Professor of Old Testament
Office: Alexander 303
Education: MDiv, Asbury Theological Seminary, 1968; MA, University of Michigan, 1970; PhD, University of Michigan, 1977. At SPU since 1973.
In his early career, Frank Anthony Spina published in the area of the history of Israel, building on research first presented in his doctoral dissertation, “The Concept of Social Rage in Israel and the Ancient Near East” (see C.V.).
More recently, Dr. Spina has published in the area of biblical theology, concentrating on theological readings of Old Testament narratives. In 2008, he gave the Winifred Weter Faculty Award lecture, “Multiplying Divisions: A Figural Reading of the Story of the Levite’s Concubine (Judges 19-21).”
Dr. Spina is a frequent speaker in churches in the Pacific Northwest and at other venues around the country. He gave the Wilson R. King lectures at Greenville College and the Wayne and Darlene McCown lectures at Roberts Wesleyan University. He has also lectured at Walla Walla College, Spring Arbor College, the University of Portland, Warner Pacific College, George Fox College, Western Evangelical Seminary, and Garrett-Evangelical Theological Seminary.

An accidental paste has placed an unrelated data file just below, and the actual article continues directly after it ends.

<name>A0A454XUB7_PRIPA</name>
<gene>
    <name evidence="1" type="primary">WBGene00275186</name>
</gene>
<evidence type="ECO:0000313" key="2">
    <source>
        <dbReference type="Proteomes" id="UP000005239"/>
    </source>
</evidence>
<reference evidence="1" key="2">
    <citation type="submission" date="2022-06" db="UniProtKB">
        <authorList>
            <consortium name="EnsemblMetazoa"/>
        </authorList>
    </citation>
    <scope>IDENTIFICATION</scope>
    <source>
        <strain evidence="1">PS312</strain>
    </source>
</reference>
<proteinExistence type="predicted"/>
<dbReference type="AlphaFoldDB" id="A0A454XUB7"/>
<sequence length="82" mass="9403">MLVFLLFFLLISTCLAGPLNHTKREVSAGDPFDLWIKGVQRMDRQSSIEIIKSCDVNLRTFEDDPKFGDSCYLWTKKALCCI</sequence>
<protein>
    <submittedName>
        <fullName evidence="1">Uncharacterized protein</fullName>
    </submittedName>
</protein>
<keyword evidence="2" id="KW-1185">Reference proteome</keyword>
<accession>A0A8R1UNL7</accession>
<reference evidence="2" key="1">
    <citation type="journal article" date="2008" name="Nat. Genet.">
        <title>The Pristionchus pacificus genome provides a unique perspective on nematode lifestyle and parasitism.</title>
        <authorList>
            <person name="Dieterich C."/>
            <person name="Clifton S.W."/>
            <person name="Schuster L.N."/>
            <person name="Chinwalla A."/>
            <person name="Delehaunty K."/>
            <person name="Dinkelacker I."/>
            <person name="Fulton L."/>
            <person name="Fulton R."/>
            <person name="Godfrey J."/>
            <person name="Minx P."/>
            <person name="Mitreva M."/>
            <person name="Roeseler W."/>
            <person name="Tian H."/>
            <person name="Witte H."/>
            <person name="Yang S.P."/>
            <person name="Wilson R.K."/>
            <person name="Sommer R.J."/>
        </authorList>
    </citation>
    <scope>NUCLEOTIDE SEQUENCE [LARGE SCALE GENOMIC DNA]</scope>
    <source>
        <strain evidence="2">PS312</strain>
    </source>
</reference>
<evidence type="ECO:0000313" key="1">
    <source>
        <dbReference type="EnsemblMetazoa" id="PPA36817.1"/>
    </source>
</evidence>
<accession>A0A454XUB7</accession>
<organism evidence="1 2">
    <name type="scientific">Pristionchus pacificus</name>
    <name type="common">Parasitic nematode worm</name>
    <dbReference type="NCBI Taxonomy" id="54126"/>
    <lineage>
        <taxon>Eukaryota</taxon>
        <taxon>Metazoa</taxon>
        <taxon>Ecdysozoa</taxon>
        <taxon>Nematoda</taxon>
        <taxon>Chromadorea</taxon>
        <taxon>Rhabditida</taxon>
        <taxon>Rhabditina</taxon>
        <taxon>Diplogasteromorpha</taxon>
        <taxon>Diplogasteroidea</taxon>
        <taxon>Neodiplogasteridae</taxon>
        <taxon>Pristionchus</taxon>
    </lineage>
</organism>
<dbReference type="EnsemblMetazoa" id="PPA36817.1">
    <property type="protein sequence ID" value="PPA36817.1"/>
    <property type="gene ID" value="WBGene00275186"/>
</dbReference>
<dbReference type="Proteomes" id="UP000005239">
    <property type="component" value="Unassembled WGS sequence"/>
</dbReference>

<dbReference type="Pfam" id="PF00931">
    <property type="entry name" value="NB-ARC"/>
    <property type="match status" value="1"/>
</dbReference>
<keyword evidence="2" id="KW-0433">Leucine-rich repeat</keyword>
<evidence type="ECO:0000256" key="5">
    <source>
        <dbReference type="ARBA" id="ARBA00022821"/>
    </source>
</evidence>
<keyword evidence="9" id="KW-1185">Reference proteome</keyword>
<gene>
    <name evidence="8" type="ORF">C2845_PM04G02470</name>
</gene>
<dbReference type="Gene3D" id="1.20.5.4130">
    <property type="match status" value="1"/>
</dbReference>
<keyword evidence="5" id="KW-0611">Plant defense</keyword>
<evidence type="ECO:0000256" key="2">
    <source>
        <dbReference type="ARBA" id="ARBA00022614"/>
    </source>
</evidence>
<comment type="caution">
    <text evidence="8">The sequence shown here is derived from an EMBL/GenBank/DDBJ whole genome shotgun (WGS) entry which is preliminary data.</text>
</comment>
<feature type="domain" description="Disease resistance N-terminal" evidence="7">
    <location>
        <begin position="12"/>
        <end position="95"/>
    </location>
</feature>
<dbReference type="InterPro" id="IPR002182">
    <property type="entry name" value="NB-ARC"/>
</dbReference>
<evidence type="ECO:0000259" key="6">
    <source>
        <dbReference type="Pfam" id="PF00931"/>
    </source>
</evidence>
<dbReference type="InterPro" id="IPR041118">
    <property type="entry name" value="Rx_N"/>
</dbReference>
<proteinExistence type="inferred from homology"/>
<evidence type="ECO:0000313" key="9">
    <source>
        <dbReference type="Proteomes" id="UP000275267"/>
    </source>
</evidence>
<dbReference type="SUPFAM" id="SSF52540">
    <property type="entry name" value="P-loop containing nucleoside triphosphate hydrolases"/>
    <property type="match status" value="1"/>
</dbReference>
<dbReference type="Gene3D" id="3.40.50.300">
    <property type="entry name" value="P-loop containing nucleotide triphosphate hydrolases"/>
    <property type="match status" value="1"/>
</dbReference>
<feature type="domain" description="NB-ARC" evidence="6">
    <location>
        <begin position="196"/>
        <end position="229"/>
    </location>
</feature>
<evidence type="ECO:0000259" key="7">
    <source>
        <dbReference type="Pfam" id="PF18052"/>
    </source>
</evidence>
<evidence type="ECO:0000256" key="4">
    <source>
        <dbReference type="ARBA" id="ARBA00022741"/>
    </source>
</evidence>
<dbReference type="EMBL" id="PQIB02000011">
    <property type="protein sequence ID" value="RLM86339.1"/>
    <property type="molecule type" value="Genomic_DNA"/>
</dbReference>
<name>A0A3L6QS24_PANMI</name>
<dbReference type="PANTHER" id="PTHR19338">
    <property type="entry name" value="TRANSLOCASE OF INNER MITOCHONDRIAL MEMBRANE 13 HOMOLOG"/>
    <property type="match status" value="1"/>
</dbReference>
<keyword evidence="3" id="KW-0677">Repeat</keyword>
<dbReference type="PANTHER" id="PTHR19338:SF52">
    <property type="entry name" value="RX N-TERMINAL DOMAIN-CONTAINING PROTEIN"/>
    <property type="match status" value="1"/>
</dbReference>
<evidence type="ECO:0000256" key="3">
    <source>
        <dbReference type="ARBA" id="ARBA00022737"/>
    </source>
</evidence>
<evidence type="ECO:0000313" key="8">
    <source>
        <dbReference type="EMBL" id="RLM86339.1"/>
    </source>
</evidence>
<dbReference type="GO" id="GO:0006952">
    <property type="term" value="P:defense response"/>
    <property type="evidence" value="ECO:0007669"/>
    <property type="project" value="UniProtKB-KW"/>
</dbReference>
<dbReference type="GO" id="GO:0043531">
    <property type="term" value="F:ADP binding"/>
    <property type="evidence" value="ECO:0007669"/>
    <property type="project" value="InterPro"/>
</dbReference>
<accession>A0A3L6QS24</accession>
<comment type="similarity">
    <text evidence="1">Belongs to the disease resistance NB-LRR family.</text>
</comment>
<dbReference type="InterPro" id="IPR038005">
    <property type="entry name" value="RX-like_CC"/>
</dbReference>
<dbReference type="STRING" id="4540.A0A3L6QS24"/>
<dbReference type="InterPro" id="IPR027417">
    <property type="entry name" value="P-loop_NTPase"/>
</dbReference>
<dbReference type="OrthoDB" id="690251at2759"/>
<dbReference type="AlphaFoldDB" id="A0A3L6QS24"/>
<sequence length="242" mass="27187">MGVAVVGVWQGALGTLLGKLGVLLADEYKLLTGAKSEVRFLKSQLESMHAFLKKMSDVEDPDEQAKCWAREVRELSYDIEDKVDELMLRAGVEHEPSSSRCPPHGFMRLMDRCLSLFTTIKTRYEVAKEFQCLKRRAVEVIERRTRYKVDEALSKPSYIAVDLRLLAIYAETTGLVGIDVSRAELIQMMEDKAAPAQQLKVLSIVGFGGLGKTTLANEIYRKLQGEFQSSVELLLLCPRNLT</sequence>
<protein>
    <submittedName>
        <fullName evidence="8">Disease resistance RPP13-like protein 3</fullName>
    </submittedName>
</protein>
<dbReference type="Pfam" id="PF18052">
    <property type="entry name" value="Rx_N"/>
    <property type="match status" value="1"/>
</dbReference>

Dr. Spina is an Episcopal priest, serving as associate priest at St. Margaret’s Episcopal Church in Bellevue, Washington.
"If someone were going to invent a story designed to make a people look good and therefore deserving of divine election, the result would never have been the Old Testament depiction of Israel... Just as Israel did not deserve to be divinely elected, the world did not deserve to receive the benefits of God’s grace either; but in both cases God’s limitless and amazing grace was operative." (7-8)
View Dr. Spina’s C.V. (PDF) for a list of publications.
Why I Teach at SPU
Frank Spina, Professor of Old Testament and Biblical Studies
“I teach at SPU because I love the life of the mind, intellectual stimulation, bracing academic arguments, the search for truth, the importance of logic and rationality, dealing with life’s most significant questions, the interchange with young minds, and the opportunity to teach Christian Scripture and foster theological deliberation.”